Who knew? I thought computer games were the province of teen age boys, and I ignored the gaming magazines, companies, products, and even hot stocks until I read the review of “The Sims Online.” For some reason, the idea of playing a game online appealed to me and I decided to try it. I ordered it for myself as a Christmas gift (on the theory that I should give myself something no one else would give me) and it arrived on Christmas Eve, having been officially released December 17.
Gleefully I inserted the first disk into my CD-ROM drive, only to find that the game wouldn’t install unless I ran Disk Cleanup and Defrag first. I can’t believe that teen age boys are so disciplined as to be able to defer gratification for the five hours it took me to defragment my hard drive.
When TSO (that’s what they call it) installs, it still isn’t finished working on itself. Because it’s an online game, it changes constantly, and every time you sign on to play, you have to get the updates. (The first thing that updates on a new install is the updater itself!)
Right now, I’ve launched the game again and it is running through its update cycle. I really haven’t started to play in earnest yet.
On the first day, I got hung up for hours creating my first Sim. For those of you who don’t play games, creating a Sim is creating a character, and you do it just as if you were going to write a novel. My Sim’s name is Chauncey Woofka, and he is a good looking guy with medium brown skin, orange hair, shorts and sandals. I was able to choose his skin color, his hair, his facial expression, and his outfit from a long list of possibilities, all of which can be tried out on the computer screen.
I read in the New York Times today that some religious group has announced the birth of the first cloned human being. The group, followers of some race driver named Rael, also believes that human beings were created by aliens from outer space. TSO is far more logical than this, and thus, far more dangerous.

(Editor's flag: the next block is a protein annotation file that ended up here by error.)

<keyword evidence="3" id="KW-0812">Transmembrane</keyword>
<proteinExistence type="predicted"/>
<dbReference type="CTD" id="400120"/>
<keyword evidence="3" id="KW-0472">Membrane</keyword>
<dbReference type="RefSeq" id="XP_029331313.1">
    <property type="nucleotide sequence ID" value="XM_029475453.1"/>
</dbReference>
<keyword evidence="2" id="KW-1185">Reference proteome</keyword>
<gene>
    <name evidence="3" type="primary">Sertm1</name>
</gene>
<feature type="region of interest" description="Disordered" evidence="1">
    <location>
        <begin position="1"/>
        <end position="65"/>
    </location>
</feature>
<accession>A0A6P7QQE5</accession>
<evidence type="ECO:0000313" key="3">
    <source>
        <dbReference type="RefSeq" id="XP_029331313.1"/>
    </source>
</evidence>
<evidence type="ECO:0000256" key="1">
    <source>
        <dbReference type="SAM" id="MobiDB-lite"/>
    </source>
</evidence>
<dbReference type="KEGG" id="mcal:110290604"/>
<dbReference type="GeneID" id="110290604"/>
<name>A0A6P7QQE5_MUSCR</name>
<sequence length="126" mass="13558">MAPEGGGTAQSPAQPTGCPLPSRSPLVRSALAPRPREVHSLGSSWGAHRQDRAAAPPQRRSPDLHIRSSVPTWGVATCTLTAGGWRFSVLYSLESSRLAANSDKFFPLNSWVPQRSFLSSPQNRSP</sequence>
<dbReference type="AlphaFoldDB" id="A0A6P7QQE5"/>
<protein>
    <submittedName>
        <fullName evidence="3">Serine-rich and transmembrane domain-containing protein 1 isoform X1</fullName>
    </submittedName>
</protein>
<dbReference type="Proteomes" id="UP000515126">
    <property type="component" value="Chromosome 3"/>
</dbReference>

For me, being part of TSO is much more exciting than just cloning a human being. With cloning, you merely get more of the same. Here in the wonderful world of Electronic Arts, I get the opportunity to make someone far better looking than myself, and walk a mile in his moccasins. I can finally see what it’s like to live as a man. I’ve had my suspicions…
After I gave birth to my Sim, I got to choose where he would live. There are many different cities, all of which have their characteristics: they’re like a frontier, or they are made up of lagoons, or they’re beaches. Chauncey, however, has chosen to live in the Test Center, a city where all the new technologies are tried and where your Sim and all his possessions could be wiped in a single moment.
Why has he been stupid enough to do that? Probably because his Creatrix isn’t creative enough to get outside herself and let him live in a place she wouldn’t enjoy. She condemned him to live in the same state of urban uncertainty she lives in. This taught her a huge karmic lesson: it’s not easy to imagine yourself as someone else.
Today the Creatrix will help Chauncey find a place to live in his chosen city. This is where she stopped on Christmas Eve, because she found out that empty lots cost 3000, and her Sim’s entire budget is 30,000. Although the Creatrix knows that it’s traditional to spend 25-30% of one’s income on housing, she doesn’t know enough about the game yet to see what else Chauncey will have to do with his money, and she was unwilling to commit to buying anything without research. Anyhow, a hint pop-up box told her that it was better to start out by being a roommate.
The Creatrix still doesn’t understand the object of the game, if there is an object beyond just surviving. Should Chauncey try to end up with all of his money? If he develops skills, he can get jobs and make more money. He can also be voted “best liked.” Right now, he’s trying to decide which direction to take with his life.
If Chauncey fails, the Creatrix has two more Sims she can play with. She’s going to wait a while before designing these characters.
The Creatrix has figured out that she might be as bad at this game as she was at PacMan, which required hand-eye coordination beyond her means, and convinced her it was safer for her to swear of games forever than to keep being disgraced by her ten-year-old daughter.